Here we go again, it's that time of the year for the northern hemisphere — summer. Eternal sunshine. Blistering heat and daily temperatures reaching the heights needed to melt thoughts. Good news? It's done in a few months, and then we can all complain about the cold and rain again. Bad news? It's not just the weather that's being horrible — it's everyone around you, too.
A recent paper, Exploring the impact of ambient temperature on helping (Belkin & Kouchaki, 2017), takes a look at the mechanism by which uncomfortably warm environments change your behavior.
Let's be clear, individual helpful behavior is a crucial component of human nature — it's been proven to increase morale, creativity, productivity, and social commitment, among other things. The human system is one that works on the concepts of mutual trust and dependability - doing something for your fellow man without being explicitly rewarded for it. Fascinatingly, this tendency depends on ambient temperature.
Previous studies had shown that comfortable, warm enviroments make you think of your personal relationships as warmer, and they increase sharing and cooperative behavior. Comfortable cold environments encourage social inclusion and customer-oriented behavior in various organizations, whereas uncomfortably hot environments bring forth antisocial behavior. When you feel too hot, you become hostile and take away highly negative impressions from the situations you experience. The authors of the aforementioned study attempted to find out why.
They use the conservation of resources model (see Conservation of Resources: A New Attempt at Conceptualizing Stress by Stevan Hobfoll, 1989), which boils down to explaining human behavior by the inherent desires to obtain and protect valuable resources and avoid the stress of losing them. The authors hypothesize that because hot environments increase fatigue, the resources of alertness and energy will be in high demand, and ideas of prosocial behavior that doesn't benefit the subject will be discarded in favor of conservation of resources. They look into this through three studies — skip ahead if you want to get to the moral of the story without looking at the fluff.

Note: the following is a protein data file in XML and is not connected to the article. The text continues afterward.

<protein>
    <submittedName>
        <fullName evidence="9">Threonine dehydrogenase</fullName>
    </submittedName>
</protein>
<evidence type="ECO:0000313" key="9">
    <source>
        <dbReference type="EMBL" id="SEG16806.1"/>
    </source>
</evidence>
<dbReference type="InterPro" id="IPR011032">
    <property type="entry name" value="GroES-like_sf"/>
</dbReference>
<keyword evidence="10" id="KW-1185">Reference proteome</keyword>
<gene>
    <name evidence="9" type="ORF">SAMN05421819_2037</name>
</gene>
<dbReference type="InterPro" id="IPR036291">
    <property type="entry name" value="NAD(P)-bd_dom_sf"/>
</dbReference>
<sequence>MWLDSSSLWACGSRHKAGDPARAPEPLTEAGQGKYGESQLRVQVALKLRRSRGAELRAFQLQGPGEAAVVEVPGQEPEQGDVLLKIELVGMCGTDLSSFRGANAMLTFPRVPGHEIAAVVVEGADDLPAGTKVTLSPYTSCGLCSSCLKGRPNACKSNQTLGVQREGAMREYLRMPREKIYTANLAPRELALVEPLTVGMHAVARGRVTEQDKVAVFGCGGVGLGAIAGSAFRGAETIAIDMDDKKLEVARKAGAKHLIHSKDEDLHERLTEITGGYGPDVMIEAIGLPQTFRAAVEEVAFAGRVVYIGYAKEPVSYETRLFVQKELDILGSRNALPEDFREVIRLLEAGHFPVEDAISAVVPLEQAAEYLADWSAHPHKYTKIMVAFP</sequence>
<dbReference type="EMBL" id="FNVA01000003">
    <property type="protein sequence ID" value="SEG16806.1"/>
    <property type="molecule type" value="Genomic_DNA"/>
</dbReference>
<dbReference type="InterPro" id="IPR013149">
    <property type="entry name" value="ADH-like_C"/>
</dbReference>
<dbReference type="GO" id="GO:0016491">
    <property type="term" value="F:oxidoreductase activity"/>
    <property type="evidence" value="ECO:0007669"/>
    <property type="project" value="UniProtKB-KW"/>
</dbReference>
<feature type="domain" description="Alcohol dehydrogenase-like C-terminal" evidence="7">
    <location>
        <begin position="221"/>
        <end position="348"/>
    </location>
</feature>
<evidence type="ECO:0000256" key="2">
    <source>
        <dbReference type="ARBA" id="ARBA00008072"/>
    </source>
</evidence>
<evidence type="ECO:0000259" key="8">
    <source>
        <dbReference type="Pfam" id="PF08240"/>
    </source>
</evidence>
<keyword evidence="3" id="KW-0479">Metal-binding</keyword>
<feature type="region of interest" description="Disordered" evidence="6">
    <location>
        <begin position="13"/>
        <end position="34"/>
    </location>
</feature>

The start of the work on this paper began by the authors being contacted by a Russian retail company, asking them to analyze the data on the helpful behavior of their employees during the extreme heat wave of the summer of 2010 (without air conditioning, naturally), and the comparatively mild summer of 2011. (Agreeing to this was very helpful!) The company had sent out independent observers to assess the behavior of its employees through a questionnaire. It could be shown that the heat wave had strong negative effect on the helpfulness of the retail employees. Interestingly, the heat wave didn't cause more employees to miss work, and the cleanliness levels of the stores looked alike. The only difference? Shitty customer
In a controlled experiment designed to attempt to replicate this data, paid subjects in the trial group were asked to imagine how they felt on an extremely hot day, helped by visual aids (which presumably means they were shown photos of people sweating profusely and cursing at the sky), and the control group was tasked with vividly remembering just the previous day. Both groups were put through the same tests, and afterwards asked to voluntarily fill out another survey, this time without financial compensation. Only about half of the trial group decided to fill it out, when compared to the control group, and even though their test results were similar, the trial group reported feeling much more fatigued and being in a much less positive mood.
Now, this is my favorite one. They found two equivalent university groups that had the same course held either in a hot room, or in a room of comfortable temperature. They made them fill out a decoy survey, and afterwards asked them to voluntarily fill out another survey for a local charity. The students from the hot room answered on average 4% of the questions, and those from the comfortable room over 20%! Almost all of the students from the comfortable room answered at least one question, whereas less than two thirds of the hot students did the same.
In conclusion, the depletion of energy caused by fatigue in uncomfortably hot environments decreases the postivity of the mood experienced by those in it, which makes them seriously unlikely to use that energy to help someone other their own selves. The sample sizes and methods aren't perfect, but this is one of those papers that just may change the way you think of human behavior and antisocial impulses — I recommend a read!
And the next time you act like a dick to someone — tell them you have an excuse.